Toyohara Chikanobu (豊原周延) (1838–1912), better known to his contemporaries as Yōshū Chikanobu (楊洲周延), was a prolific woodblock artist of Japan's Meiji period.
Chikanobu signed his artwork "Yōshū Chikanobu" (楊洲周延). This was his "art name" (作品名) sakuhinmei. The artist's "real name" (本名) honmyō was Hashimoto Naoyoshi (橋本直義); and it was published in his obituary.
Many of his earliest works were signed "studio of Yōshū Chikanobu" (楊洲齋周延) Yōshū-sai Chikanobu; a small number of his early creations were simply signed "Yōshū" (楊洲). At least one triptych from 12 Meiji (1879) exists signed "Yōshū Naoyoshi" (楊洲直義).
The portrait of the Emperor Meiji held by the British Museum is inscribed "drawn by Yōshū Chikanobu by special request" (應需楊洲周延筆) motome ni ōjite Yōshū Chikanobu hitsu.
No works have surfaced that are signed either "Toyohara Chikanobu" or "Hashimoto Chikanobu".
Chikanobu was a retainer of the Sakakibara clan of Takada Domain in Echigo Province. After the collapse of the Tokugawa Shogunate, he joined the Shōgitai and fought in the Battle of Ueno.
He joined Tokugawa loyalists in Hakodate, Hokkaidō, where he fought in the Battle of Hakodate at the Goryōkaku star fort. He served under the leadership of Enomoto Takeaki and Ōtori Keisuke; and he achieved fame for his bravery.
Following the Shōgitai's surrender, he was remanded along with others to the authorities in the Takada domain.
In 1875 (Meiji 8), he decided to try to make a living as an artist. He travelled to Tokyo. He found work as an artist for the Kaishin Shimbun. In addition, he produced nishiki-e artworks. In his younger days, he had studied the Kanō school of painting; but his interest was drawn to ukiyo-e. He studied with a disciple of Keisai Eisen and then he joined the school of Ichiyūsai Kuniyoshi; during this period, he called himself Yoshitsuru. After Kuniyoshi’s death, he studied with Kunisada. He also referred to himself as Yōshū.
Like many ukiyo-e artists, Chikanobu turned his attention towards a great variety of subjects. His work ranged from Japanese mythology to depictions of the battlefields of his lifetime to women's fashions. As well as a number of the other artists of this period, he too portrayed kabuki actors in character, and is well known for his impressions of the mie (mise en scène) of kabuki productions. Chikanobu was known as a master of bijinga. images of beautiful women, and for illustrating changes in women's fashion, including both traditional and Western clothing. His work illustrated the changes in coiffures and make-up across time. For example, in Chikanobu's images in Mirror of Ages (1897), the hair styles of the Tenmei era, 1781-1789 are distinguished from those of the Keiō era, 1865-1867. His works capture the transition from the age of the samurai to Meiji modernity, the artistic chaos of the Meiji period exemplifying the concept of "furumekashii/imamekashii".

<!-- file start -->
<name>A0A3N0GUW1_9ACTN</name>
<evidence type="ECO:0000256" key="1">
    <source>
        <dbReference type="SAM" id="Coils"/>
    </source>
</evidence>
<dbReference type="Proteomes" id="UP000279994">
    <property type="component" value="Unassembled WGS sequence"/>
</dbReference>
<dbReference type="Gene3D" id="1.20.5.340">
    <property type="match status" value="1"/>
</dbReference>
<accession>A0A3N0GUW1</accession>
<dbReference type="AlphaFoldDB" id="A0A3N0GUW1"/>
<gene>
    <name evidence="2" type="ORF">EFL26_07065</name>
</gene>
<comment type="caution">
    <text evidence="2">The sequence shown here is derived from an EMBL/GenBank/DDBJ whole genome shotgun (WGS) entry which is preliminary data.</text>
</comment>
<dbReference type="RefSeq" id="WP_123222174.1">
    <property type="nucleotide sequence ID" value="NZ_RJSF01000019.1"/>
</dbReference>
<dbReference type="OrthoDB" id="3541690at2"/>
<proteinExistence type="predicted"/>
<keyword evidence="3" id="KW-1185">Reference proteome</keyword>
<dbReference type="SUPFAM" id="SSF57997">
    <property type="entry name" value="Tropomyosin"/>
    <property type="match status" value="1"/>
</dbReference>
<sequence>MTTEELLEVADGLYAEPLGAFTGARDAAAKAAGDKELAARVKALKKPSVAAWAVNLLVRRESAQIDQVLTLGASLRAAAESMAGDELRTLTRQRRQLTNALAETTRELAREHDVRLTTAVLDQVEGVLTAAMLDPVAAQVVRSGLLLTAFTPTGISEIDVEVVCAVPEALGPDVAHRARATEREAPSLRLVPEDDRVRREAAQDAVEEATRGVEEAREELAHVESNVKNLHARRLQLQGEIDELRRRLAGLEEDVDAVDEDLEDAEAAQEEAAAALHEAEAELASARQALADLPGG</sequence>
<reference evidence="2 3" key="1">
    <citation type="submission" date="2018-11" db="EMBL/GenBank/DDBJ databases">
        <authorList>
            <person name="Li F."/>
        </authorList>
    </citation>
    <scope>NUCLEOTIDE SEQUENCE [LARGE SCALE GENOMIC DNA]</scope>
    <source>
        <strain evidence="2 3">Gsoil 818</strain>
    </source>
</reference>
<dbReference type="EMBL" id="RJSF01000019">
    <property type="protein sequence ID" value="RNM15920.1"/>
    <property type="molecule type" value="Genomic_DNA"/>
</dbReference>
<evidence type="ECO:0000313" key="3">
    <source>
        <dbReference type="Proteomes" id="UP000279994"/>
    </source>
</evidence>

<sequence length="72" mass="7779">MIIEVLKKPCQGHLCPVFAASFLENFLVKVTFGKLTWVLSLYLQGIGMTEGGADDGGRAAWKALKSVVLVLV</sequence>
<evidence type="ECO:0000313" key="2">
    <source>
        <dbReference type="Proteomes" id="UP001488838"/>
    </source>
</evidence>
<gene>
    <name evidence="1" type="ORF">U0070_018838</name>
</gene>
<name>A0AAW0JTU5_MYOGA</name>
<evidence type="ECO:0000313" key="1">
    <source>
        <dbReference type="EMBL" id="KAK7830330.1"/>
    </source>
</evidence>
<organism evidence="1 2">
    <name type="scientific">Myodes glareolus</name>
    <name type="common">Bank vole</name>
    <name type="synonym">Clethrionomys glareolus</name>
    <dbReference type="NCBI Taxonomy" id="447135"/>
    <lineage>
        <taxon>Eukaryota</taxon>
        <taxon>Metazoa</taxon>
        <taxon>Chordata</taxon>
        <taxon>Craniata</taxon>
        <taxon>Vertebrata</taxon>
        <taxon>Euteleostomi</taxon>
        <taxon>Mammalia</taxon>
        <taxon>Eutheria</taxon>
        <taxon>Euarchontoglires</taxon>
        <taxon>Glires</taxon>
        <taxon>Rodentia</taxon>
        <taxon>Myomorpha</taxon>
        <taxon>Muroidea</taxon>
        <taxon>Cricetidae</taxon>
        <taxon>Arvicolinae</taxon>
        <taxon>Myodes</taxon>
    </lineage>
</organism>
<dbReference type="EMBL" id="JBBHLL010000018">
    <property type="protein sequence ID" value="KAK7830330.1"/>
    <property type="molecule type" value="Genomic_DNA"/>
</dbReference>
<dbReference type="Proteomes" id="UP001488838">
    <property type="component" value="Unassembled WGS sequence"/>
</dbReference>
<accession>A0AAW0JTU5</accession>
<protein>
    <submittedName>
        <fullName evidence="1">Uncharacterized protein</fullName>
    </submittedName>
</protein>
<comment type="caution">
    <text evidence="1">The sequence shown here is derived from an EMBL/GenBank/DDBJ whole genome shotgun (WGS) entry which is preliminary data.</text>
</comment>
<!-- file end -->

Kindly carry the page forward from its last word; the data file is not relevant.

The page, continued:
Chikanobu is a recognizable Meiji period artist, but his subjects were sometimes drawn from earlier historical eras. For example, one print illustrates an incident during the 1855 Ansei Edo earthquake. The early Meiji period was marked by clashes between disputing samurai forces with differing views about ending Japan's self-imposed isolation and about the changing relationship between the Imperial court and the Tokugawa shogunate. He created a range of impressions and scenes of the Satsuma Rebellion and Saigō Takamori. Some of these prints illustrated the period of domestic unrest and other subjects of topical interest, including prints like the 1882 image of the Imo Incident, also known as the Jingo Incident (壬午事変 jingo jihen) at right.
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